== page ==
The way these extenders work is that they piggyback from your existing wifi where the signal is still strong and then re-broadcasts a new wifi signal for your device connections. Placement of an extender is critical. If you place the extender in a bad WiFi spot, the extender will allow devices to connect to it and show a full signal, but still have slow speed. So you need to place it in a ‘good’ connection spot and then it re-amplifies that signal for your devices:wifi_extenderIn this image, the purple circle is your existing WiFi and the blue is your extenders WiFi. You place the extender at the edge of the existing WiFi (purple) where you still have a good signal (for streaming video between -30 and -67 dbm and for smart thermostats or general surfing at most between -68 and -70 dbm). This will give you the most distance for your extender and highest speed back to your original WiFi source.

Configuring the Extender

You bought the extender, placed the extender, and now you need to configure your extender. The directions with most extenders are excellent, so I am going to defer to those manuals. HOWEVER, I will tell you some best practices and why.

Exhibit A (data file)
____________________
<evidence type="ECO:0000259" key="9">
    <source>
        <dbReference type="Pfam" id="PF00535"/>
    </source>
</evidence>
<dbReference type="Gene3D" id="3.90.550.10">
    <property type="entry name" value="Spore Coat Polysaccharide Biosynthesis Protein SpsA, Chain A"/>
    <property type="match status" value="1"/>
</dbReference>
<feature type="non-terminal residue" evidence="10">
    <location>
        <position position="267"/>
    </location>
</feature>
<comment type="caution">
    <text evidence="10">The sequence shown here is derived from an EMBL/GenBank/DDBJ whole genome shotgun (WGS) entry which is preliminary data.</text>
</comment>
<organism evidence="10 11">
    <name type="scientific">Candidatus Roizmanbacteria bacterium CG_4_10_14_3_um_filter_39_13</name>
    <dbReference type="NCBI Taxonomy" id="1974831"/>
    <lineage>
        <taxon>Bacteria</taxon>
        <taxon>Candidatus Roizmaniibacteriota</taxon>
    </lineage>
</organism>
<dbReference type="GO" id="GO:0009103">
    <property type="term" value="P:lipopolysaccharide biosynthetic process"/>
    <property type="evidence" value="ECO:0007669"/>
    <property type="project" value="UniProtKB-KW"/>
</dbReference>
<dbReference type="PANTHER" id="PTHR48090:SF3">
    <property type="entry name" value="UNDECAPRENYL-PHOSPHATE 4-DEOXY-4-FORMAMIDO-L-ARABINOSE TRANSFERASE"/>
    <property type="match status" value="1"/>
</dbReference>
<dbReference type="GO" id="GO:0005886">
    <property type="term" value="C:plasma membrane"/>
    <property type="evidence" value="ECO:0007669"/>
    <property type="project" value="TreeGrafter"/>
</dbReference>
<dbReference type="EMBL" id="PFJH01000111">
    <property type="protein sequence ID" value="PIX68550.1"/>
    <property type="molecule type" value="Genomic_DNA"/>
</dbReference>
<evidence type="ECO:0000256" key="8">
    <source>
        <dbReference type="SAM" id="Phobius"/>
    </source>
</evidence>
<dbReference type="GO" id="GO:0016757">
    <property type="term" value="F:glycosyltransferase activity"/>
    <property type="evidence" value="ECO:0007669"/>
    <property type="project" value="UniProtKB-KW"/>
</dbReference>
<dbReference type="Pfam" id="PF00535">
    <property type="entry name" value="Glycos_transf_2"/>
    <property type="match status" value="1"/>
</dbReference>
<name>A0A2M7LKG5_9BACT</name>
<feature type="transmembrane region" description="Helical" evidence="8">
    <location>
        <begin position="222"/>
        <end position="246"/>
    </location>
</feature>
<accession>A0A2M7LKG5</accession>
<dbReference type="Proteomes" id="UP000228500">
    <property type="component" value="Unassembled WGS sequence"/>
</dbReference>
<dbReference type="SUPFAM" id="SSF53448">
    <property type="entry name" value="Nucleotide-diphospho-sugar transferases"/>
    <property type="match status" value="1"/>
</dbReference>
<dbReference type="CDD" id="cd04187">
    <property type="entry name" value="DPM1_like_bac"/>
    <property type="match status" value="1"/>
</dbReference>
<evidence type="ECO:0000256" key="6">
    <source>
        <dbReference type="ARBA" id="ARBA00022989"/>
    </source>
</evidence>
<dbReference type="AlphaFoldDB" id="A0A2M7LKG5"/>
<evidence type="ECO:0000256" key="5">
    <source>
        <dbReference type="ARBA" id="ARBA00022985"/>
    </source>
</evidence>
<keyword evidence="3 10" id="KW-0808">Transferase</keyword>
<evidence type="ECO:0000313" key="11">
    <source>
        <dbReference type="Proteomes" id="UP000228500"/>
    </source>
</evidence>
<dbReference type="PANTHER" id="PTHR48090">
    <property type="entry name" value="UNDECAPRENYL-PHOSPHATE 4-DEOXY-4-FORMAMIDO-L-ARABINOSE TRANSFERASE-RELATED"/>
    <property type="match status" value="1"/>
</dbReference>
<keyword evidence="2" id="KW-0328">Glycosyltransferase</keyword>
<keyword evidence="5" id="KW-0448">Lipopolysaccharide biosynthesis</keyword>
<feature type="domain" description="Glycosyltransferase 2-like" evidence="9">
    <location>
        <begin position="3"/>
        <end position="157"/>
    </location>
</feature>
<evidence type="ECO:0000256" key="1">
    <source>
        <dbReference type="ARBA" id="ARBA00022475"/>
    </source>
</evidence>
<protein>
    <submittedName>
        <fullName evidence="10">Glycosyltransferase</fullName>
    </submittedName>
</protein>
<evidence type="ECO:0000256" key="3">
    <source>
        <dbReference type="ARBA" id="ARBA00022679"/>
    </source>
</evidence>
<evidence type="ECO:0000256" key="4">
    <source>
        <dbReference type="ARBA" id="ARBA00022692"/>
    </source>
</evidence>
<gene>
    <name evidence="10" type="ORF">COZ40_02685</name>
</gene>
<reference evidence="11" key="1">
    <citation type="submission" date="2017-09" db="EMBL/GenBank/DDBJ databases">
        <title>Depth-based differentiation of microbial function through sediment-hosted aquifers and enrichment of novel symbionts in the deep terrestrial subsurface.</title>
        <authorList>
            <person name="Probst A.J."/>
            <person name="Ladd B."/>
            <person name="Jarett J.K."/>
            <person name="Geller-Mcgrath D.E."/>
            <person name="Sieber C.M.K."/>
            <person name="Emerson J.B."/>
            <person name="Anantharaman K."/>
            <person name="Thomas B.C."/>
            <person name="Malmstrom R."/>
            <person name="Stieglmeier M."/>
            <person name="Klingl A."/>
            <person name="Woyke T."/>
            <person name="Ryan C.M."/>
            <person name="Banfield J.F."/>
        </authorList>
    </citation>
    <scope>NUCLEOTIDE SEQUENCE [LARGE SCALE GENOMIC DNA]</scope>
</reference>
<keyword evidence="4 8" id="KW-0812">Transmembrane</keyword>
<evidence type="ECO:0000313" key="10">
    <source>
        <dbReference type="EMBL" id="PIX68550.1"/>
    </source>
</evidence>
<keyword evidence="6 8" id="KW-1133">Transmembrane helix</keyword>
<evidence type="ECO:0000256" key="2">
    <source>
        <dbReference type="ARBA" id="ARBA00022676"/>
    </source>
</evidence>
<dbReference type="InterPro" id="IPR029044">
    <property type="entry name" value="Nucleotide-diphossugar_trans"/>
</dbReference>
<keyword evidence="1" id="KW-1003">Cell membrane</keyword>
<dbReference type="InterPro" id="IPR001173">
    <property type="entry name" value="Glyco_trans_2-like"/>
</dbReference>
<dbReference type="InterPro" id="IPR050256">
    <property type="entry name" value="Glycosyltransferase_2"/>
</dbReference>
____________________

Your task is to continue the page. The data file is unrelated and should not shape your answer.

The most important is a re-iteration of the above, make sure the extender is in an area that still has good WiFi signal from your original WiFi source, or you will not be happy and your speeds will not improve. Your connections will improve, but you will be super angry with full signal bars.

The second most important piece of extenders are in the naming of the wireless network names (SSID: service set identifier). In the image at the beginning of this blog with AR Signal Master, the WiFi SSID name is ‘Sailing Through Life.’ Yours may be ‘Jim’s Best WiFi’ or ‘FBI_van1’ or something to that effect. If you have the wireless names of ‘TW2134234’ with a crazy password of ‘f3q4fjkh4534’ then you are making life MUCH harder on yourself. All, I repeat all, WiFi routers are able to be renamed and have easier passwords used. Time Warner, AT&T, Comcast, Spectrum, and more can all have their default wireless network names renamed and more human passwords used. I would suggest taking this time to create a wireless name and password that is much easier to use (and then reconnect all of your devices). Here comes the most important part of my advice, name your extender wireless SSID as something different than your original Wifi network name. If you source Wifi is MyAwesomeWirelessNetwork, then name your extenders wireless network MyAwesomeWirelessNetwork_E. If it also has 5G signal, then: